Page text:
Obama Takes Questions, Pitches Economic Plans

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With 53 days until midterm elections, President Barack Obama made the case for his economic plan during a rare press conference Friday.

Obama was grilled by reporters for more than an hour on issues ranging from taxes to religious freedom. Much of his comments focused on getting the economy back on track.

"The American people didn't send us here to think about our jobs. They sent us here to think about theirs," he said.

The president highlighted what's been done in the last 18 months like health care reform and financial regulation. He also pointed out that his administration has kept the economy from slipping into recession.

On Friday, he named a longtime adviser Austan Goolsbee to be the chairman of the White House Council of Economic Advisers, calling him "one of the finest economists in the country."

During the press conference, Obama offered new proposals to jumpstart the economy. But he was careful not to call them "stimulus" plans after the unpopularity of the Democrats' first stimulus package.

"So, this is a second stimulus?" one reporter asked as others laughed.

"I have no problem with people saying the president is trying to stimulate growth and hiring. Isn't that what I should be doing?" Obama responded.

The president put pressure on GOP senators, calling on them to pass legislation for small business that will be up for a vote as early as next week.

Obama also showed no sign of backing down from an ongoing fight with Republicans over extending the Bush tax cuts.

"What I've got is Republicans holding middle class tax relief hostage because they're insisting that we've got to give tax relief to millionaires and billionaires to the tune of about $100,000 per millionaire," he explained.

Senate Republican Mitch McConnel shot back saying, "The president spent a lot of time blaming others."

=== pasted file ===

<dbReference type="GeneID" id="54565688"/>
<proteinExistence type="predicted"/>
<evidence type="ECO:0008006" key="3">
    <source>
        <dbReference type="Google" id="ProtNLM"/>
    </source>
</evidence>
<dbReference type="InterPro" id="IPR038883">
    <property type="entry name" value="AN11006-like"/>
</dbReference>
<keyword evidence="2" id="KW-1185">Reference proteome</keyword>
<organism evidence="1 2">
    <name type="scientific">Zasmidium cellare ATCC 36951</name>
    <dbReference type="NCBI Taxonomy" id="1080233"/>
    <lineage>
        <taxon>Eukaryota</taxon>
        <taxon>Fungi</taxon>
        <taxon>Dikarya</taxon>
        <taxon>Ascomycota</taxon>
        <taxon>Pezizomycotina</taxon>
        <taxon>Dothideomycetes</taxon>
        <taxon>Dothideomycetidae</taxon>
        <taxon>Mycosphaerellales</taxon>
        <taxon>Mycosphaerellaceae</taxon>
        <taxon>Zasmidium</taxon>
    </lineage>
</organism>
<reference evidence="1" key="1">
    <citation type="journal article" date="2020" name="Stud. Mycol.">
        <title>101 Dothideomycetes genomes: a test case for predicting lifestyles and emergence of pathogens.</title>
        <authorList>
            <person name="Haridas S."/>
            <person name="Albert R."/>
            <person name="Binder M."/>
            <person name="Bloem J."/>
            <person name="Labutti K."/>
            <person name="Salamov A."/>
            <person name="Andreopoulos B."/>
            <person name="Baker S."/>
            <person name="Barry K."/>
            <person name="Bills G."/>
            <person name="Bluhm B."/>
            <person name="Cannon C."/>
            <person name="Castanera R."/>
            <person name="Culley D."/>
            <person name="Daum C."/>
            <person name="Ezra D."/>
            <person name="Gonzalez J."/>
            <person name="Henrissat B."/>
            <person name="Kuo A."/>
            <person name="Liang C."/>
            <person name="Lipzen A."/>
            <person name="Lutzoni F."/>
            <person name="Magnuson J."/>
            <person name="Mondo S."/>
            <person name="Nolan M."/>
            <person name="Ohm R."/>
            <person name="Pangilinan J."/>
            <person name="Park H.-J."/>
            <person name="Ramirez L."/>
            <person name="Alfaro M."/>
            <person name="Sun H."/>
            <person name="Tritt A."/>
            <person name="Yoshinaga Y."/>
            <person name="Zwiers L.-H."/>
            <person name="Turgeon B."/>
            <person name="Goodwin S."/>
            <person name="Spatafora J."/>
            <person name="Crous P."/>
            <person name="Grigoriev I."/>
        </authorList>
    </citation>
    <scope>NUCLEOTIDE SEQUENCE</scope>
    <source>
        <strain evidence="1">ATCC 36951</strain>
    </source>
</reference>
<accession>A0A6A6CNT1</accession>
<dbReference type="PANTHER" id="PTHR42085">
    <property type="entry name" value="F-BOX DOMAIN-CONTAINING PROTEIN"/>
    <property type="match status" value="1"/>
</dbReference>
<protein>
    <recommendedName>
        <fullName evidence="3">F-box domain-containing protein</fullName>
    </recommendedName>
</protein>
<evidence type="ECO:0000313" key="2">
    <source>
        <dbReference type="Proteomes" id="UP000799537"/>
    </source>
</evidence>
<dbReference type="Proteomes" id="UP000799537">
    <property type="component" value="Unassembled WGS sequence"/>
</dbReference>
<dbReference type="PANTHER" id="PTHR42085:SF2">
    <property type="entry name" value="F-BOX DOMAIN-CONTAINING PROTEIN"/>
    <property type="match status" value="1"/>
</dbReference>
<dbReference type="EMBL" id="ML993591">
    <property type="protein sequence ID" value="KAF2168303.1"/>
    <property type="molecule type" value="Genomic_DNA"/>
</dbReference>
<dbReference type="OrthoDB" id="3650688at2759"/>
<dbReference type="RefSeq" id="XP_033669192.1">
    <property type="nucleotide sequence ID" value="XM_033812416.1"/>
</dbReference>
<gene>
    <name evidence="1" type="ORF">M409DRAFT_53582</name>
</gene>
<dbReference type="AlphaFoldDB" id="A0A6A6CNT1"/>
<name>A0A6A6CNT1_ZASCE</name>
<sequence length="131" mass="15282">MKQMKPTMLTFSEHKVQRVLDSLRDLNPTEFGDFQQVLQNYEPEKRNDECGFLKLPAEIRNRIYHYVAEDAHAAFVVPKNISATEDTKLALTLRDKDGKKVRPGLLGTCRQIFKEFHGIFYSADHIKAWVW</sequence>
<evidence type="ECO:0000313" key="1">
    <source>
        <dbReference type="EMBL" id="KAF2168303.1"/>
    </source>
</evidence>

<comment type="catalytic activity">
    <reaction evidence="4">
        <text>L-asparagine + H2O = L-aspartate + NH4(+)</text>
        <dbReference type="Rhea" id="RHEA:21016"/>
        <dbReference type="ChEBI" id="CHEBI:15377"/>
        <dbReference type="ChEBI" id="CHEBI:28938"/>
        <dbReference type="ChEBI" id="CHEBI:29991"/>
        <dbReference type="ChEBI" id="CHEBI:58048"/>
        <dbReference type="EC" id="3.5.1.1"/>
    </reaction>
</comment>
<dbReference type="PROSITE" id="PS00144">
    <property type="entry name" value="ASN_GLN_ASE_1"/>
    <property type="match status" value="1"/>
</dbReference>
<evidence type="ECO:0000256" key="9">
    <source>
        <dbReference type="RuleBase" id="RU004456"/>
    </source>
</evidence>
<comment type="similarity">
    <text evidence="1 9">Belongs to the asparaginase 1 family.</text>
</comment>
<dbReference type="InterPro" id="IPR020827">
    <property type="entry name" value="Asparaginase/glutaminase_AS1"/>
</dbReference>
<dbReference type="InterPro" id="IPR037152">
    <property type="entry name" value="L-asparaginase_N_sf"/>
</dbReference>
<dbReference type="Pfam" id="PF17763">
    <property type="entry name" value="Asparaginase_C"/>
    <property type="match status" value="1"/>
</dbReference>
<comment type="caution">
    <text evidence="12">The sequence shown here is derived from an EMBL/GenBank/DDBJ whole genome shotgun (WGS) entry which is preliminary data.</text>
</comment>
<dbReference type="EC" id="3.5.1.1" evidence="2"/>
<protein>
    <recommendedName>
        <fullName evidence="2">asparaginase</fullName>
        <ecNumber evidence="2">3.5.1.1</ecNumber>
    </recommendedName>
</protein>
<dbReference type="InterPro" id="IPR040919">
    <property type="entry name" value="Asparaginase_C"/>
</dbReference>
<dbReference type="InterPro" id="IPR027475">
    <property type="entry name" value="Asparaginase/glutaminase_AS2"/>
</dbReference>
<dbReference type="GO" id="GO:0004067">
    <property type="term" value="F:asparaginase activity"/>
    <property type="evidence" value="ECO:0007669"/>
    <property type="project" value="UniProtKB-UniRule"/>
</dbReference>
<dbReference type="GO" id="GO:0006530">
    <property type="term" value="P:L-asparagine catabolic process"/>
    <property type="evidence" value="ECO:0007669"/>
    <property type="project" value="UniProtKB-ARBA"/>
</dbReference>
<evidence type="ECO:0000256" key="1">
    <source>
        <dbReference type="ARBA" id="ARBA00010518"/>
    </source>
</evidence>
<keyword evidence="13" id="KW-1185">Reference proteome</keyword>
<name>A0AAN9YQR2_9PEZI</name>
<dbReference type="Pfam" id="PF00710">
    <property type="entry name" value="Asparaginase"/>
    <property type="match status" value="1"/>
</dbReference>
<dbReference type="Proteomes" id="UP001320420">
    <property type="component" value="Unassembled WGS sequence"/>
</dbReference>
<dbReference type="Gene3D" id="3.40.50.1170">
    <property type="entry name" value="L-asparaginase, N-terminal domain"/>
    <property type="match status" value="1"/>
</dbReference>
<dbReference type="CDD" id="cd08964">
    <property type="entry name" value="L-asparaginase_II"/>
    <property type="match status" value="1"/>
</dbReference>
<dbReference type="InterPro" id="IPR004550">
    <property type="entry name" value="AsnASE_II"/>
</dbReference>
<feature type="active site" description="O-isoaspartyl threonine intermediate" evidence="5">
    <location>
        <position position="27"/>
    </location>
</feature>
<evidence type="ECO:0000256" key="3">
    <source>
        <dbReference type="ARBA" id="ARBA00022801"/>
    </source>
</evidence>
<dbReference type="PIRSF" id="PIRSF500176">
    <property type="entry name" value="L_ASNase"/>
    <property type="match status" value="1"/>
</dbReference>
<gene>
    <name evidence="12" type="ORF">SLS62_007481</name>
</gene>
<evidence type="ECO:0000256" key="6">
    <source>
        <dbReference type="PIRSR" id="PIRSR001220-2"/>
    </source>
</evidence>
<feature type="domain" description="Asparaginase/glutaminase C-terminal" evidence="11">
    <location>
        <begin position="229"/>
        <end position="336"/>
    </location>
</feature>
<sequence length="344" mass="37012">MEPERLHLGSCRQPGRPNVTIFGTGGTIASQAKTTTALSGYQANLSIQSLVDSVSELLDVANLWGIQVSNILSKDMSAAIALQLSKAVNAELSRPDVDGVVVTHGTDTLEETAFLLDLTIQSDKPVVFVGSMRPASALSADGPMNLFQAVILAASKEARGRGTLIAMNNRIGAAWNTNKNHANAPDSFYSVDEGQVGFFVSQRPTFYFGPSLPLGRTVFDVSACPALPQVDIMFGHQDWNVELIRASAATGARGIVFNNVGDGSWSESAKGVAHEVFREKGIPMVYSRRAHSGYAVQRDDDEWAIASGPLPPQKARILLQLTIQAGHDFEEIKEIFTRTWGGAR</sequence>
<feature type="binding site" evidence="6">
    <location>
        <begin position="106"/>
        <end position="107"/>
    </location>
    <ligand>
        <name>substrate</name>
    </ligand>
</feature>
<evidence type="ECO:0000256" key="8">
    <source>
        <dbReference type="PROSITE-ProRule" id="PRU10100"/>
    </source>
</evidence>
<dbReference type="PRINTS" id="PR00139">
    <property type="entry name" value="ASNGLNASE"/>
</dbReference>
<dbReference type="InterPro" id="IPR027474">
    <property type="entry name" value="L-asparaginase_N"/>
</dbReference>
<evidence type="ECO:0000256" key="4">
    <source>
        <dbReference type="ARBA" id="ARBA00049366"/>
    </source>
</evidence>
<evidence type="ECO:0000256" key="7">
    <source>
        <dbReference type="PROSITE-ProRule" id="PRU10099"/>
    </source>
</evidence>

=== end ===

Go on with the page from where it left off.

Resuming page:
"Americans want to know that Washington is going to stop the reckless spending and debt, the burdensome red-tape and job-killing taxes," he continued.

Obama is already scheduled to hold four campaign events before the November elections. He said voters will have a clear choice.

"From now until November, I'm going to show how our policies have moved us in the right direction," Obama said. "And the policies that Republicans are offering right now are the exact policies that got us into this mess."

The president urged bipartisanship to get his latest economic policies passed.

Religious tolerance also played a significant part in Friday's news conference. As protests of the Ground Zero mosque continue, Obama asked Americans to remember former President Bush's comments following 9/11 that the U.S. is not at war with Islam.

"We have to make sure that we don't start turning on each other," Obama said, hinting to recent plans by a Florida pastor to burn Korans on this year's 9/11 anniversary.

"If you could build a church on a site... then you should be able to build a mosque on a site," he added, referring to the heated controversy over the proposed Ground Zero mosque.

Saturday with mark the 9th anniversary of the 9/11 attacks on American

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